The Best Way to Clean Your Guitar Easily

By Pete Morris

Most guitar players plan to take care of their guitars and maintain them, allowing them to be played for a long time. One of the major ways that almost any guitarist can take good care of his guitar would be to clean it frequently. The only problem is many guitarists don't figure out how to clean and maintain their guitars. In this post, I'm going to tell you the right way to clean your guitar and which cleaning products are safe to use.

I know what you're thinking. Big deal, cleaning my guitar won't make it last a lot longer. This is just plain completely wrong. Polishing a guitar won't just help it last longer; it will also eliminate future guitar repairs. Whenever you polish your guitar on a regular basis, you usually look at it more in detail and recognize more things such as if it is dried out or too humidified or in need of adjustment. Most of these early warning signs may eliminate harm and prevent future guitar repairs.

Alright, enough about the warnings. Let's start cleaning. There are many of unique polishing products available for guitars and the majority appear to be very good. In spite of this, there is no need to purchase over priced polishing products just because they are "made for guitars." Some common furniture products work fine. I really like to use a mixture of cleaning products to clean my guitars along with my customers' guitars arrive in for guitar repairs. Here's a few things I like to do.

Tips on how to polish your electric guitar body

Many guitars have glossy finish. This can be great because that in most cases glossy finish is easier to polish than flat finish. The two main varieties of cleaning solutions: sprays and pastes or gels. In my experience, I only use aerosol products on guitars. I do believe these cleaning products do a great job removing the dirt and finger prints at the same time giving a sleek shine. My personal favorite spray solution is Dunlop Formula 65 Polish Cleaner. I generally just spray several squirts all around the guitar body. On electric guitars, ensure not to spray your guitar pickups, as just about any form of solution may cause corrosion around the pole pieces. After that have a soft rag, usually I work with an used t-shirt, and rub in the solution. As soon as the grime is removed from your guitar surface area, I grab a polish cloth and buff the finish to a beautiful shine.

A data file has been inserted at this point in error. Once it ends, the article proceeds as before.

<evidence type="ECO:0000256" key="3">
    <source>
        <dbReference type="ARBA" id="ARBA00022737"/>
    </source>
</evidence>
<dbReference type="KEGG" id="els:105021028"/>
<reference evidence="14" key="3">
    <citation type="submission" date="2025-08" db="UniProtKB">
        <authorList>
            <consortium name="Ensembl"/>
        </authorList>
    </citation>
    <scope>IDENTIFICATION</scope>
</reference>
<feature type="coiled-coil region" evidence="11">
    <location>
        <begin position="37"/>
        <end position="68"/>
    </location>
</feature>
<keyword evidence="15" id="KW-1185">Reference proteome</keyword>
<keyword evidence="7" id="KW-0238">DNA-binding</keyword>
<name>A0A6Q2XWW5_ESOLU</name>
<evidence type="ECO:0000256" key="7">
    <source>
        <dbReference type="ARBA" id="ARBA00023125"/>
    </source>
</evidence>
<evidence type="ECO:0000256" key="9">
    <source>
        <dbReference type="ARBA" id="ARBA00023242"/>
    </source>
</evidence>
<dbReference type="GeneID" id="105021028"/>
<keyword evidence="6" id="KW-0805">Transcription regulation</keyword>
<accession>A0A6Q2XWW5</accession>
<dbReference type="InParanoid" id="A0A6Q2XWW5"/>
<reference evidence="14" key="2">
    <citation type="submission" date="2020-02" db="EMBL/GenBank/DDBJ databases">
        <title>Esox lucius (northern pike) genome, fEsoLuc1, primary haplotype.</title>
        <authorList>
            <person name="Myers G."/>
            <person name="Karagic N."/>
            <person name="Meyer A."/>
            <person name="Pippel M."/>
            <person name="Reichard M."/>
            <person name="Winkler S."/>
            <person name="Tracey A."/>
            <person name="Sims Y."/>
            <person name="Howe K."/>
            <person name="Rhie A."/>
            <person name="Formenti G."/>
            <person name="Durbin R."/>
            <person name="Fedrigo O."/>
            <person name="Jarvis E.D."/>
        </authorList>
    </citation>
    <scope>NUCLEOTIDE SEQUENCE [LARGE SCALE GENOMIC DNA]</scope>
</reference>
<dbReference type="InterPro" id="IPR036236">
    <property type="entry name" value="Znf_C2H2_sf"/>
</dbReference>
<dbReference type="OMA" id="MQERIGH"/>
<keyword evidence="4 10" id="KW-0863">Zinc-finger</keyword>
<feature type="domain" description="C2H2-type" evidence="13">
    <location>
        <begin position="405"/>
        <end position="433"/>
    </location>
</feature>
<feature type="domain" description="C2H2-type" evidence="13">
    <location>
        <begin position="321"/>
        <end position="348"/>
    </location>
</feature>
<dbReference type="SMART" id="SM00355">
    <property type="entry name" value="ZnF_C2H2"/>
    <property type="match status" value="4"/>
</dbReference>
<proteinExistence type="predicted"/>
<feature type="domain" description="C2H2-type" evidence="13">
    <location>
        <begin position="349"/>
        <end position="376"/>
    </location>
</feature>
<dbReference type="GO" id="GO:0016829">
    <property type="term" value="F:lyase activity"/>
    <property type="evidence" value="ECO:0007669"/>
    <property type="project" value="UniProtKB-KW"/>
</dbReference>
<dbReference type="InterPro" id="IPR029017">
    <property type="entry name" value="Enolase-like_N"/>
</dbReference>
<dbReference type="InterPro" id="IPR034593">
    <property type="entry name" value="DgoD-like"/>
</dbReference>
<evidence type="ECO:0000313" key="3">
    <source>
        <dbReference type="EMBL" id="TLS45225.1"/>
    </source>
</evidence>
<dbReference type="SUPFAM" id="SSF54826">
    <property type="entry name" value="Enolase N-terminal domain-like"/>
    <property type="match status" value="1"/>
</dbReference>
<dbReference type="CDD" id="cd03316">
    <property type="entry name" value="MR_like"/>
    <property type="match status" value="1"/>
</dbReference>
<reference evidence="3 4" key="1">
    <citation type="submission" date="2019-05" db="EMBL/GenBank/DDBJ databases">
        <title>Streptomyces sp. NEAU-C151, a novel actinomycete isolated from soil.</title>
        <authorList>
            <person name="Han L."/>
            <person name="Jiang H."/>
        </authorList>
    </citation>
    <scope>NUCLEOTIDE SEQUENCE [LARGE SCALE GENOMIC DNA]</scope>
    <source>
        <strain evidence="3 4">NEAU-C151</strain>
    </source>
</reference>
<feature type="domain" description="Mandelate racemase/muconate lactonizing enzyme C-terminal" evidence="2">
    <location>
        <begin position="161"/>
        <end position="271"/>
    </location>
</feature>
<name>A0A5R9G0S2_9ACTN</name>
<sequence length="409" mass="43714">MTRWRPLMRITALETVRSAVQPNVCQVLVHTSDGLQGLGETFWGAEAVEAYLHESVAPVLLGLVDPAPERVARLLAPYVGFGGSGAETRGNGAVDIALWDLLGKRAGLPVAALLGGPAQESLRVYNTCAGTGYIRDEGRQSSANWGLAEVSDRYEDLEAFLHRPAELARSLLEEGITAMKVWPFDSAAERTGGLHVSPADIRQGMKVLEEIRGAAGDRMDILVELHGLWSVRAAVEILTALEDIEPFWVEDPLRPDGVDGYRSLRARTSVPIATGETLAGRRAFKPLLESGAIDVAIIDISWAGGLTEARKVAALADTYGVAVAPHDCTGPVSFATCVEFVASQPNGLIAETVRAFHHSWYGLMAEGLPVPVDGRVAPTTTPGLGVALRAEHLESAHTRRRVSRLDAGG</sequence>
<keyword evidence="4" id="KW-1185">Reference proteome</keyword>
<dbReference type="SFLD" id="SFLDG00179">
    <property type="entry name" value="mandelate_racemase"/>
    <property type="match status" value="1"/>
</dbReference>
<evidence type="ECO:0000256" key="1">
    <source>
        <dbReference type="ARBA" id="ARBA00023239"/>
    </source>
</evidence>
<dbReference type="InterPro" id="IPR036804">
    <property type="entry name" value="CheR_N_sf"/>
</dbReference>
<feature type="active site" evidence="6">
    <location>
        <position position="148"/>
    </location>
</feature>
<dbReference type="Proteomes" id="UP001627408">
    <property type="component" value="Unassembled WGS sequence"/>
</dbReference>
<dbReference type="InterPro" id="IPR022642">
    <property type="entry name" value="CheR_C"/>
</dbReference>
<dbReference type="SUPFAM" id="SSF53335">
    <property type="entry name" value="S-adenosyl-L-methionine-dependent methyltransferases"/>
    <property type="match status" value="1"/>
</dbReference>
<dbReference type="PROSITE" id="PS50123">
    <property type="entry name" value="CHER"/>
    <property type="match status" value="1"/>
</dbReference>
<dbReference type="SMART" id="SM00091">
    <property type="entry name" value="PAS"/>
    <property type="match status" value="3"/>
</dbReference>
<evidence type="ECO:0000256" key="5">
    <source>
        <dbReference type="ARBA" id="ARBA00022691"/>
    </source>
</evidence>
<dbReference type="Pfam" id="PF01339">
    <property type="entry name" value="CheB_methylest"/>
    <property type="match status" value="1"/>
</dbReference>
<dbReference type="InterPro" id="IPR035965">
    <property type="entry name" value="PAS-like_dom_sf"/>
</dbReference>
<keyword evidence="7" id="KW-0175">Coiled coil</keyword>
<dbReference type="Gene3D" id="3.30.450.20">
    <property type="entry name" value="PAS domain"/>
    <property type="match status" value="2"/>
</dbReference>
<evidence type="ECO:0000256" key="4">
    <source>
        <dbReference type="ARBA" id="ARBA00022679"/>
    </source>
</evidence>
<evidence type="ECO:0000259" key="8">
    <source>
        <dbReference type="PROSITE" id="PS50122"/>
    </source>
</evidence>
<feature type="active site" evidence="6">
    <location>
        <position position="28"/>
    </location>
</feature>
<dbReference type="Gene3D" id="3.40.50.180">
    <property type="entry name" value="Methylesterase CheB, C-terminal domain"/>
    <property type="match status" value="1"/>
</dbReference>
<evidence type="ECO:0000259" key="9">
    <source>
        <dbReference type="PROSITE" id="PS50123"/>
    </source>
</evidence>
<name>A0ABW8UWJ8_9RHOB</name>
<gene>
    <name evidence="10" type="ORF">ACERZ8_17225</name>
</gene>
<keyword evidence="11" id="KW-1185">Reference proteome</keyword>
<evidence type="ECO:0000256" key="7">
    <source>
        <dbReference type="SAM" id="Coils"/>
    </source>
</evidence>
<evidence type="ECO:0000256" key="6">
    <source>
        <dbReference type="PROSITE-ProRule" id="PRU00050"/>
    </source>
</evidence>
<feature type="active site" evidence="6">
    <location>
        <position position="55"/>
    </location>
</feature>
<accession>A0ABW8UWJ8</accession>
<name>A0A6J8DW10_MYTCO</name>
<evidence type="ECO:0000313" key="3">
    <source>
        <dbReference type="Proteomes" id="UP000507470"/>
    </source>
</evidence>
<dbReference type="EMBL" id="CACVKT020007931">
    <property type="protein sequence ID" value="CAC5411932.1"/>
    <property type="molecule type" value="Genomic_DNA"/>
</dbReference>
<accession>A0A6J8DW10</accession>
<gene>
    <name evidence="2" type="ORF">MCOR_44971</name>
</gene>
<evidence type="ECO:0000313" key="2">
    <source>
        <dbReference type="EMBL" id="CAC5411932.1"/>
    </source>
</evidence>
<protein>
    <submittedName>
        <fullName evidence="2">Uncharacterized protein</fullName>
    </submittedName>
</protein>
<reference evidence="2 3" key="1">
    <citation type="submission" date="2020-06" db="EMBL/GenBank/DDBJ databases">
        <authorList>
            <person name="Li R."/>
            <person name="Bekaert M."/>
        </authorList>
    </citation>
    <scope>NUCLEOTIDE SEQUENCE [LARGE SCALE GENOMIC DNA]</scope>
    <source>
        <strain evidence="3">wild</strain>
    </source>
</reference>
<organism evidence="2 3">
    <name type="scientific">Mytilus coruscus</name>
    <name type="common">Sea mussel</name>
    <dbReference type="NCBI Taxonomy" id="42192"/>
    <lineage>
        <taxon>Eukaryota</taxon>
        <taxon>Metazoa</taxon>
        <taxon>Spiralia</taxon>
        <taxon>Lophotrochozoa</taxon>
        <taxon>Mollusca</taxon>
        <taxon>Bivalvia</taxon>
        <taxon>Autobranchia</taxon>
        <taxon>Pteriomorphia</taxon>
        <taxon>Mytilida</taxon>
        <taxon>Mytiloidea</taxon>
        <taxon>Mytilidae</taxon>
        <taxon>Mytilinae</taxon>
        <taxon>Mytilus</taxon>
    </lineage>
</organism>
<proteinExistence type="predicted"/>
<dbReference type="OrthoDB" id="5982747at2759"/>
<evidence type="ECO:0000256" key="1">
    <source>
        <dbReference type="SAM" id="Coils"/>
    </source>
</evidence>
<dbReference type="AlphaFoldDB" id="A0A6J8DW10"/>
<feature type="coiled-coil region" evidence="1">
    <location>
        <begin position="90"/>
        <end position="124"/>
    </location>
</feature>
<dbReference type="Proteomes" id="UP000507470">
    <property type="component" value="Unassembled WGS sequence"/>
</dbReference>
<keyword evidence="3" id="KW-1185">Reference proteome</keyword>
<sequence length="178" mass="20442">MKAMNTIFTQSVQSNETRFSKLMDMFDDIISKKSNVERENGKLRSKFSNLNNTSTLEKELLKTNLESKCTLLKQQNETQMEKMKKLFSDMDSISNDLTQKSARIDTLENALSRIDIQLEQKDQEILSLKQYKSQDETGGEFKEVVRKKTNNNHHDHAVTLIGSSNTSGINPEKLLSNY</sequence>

If your guitar has splits in the body or any exposed wood, just make sure never to apply any sort of cleaning product on the exposed wood. This could result in the wood swell and damage the finish. This is an example of another avoidable trip to the guitar repair shop.

Tips on how to polish your guitar fretboard.

Almost all guitars excluding many Fenders and Gretsches have unfinished fretboards. The popular unfinished fretboards are frequently manufactured from ebony and rosewood. Unfinished fretboards are really simple to clean, condition, and look stunning. You will need to clean your fretboard and condition it each and every time you switch your strings. Fretboards can normally dry out and split. You don't want to bring your guitar to the guitar repair shop as a consequence of something which may have been stopped. Here's how I like to clean and maintain my fretboards.

There are many of unique fretboard cleaning solutions out there, however I always use Murphy's Oil Soap the best. Oil soap not just helps to clean your fretboard, it also helps condition and moisturize it. The oil soap will prevent your fretboard from drying out and splitting. It will also give your fretboard a fresh nice gloss.

I prefer to drop a tiny amount of oil soap on top of the fretboard. It does not take very much at all -a little goes a long way. I Then take some #0000 steel wool and apply the oil soap in to the fretboard while taking out the dust build up. Just make sure you cover the guitar pickups to ensure pieces of the steel wool don't get magnetically caught to the pole pieces. It is usually best if you shine the frets while the steel wool is soaked in the oil soap. This way your complete fretboard and all of the frets look shiny and new all at once. Once the fretboard and frets are cleaned and polished, you'll want to remove the extra oil soap using a sheet of paper towel. Finally your fretboard is clean and conditioned plus your frets are nice and shiny.

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